Scholarship applications are available now and eligible students are encouraged to apply. Research shows that there is a need for more than 90,000 workers in agribusiness occupations over the next 10 years, and the foundation is proud to attract and support the next generation of leaders to our industry, such as Olivia Blay of Portage County.

Blay was the 2020 recipient of four Ohio Farm Bureau Foundation scholarships including the Ohio Horsemen’s Benevolent and Protective Association scholarship, the Cindy Hollingshead scholarship, the Jack Fisher scholarship and the Bruce and Carlene Patterson scholarship.

Olivia Blay, Portage County
Olivia Blay

Following is a Q & A with Olivia Blay:

Q: What is your career goal after graduating from college?

A: My No. 1 career goal after college is to use my business background at a large agricultural company so that I can bring my passion and profession together. Working for a company that is focused on supporting the agricultural community is my goal because I am so thankful for my background and want to pay it forward to the industry while using my accounting degree. It is my goal to be happy in my professional career while making an impact on something that is meaningful.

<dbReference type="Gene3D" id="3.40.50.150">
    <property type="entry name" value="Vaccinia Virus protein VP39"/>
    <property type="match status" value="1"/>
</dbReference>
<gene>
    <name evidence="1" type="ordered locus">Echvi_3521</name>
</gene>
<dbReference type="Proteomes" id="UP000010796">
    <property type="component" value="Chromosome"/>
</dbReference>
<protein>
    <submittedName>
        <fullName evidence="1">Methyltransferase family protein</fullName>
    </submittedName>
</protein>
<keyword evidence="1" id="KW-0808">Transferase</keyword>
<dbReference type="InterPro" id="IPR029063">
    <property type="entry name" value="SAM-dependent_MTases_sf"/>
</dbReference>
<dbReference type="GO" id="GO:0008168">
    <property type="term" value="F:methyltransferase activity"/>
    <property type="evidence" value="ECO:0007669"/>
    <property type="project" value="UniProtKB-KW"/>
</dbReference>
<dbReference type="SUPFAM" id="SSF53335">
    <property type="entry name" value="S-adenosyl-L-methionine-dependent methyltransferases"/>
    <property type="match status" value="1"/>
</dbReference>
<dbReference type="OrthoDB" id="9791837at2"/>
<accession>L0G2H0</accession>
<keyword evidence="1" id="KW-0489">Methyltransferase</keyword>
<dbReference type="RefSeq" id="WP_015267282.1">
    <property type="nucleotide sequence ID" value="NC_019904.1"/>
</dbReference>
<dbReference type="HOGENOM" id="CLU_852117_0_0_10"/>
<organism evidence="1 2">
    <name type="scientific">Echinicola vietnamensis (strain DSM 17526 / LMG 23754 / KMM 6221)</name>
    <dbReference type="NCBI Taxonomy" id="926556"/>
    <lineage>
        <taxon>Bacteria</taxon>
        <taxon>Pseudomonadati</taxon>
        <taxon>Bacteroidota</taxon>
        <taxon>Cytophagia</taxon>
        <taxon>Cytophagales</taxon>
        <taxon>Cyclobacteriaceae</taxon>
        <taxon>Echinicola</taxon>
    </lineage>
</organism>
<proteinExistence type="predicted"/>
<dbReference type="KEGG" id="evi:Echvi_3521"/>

Q: How do you see your major helping you to achieve your career goals?

A: I see my major helping me achieve my career goals because it is providing me a solid foundation of business and is giving me a numbers background which I can then apply to a number of different paths throughout my life. Business is incredibly important in our society so having this major will allow me to make an impact no matter where my profession takes me. I can use what I am learning in school and combine it with an agricultural company so that I can do what I enjoy while using my degree.

Q: Where do you see yourself professionally in five years?

A: In five years, I see myself working at a multinational company in the agricultural industry that has many growth opportunities. I envision myself learning and growing a ton during my first five years with the company, and then at that point I will have a goal set to be promoted to a higher-level role. I see myself trying new things and looking for opportunities to see how I can make a difference. There are so many things to learn and after five years in the professional world, I hope to be a leader and mentor.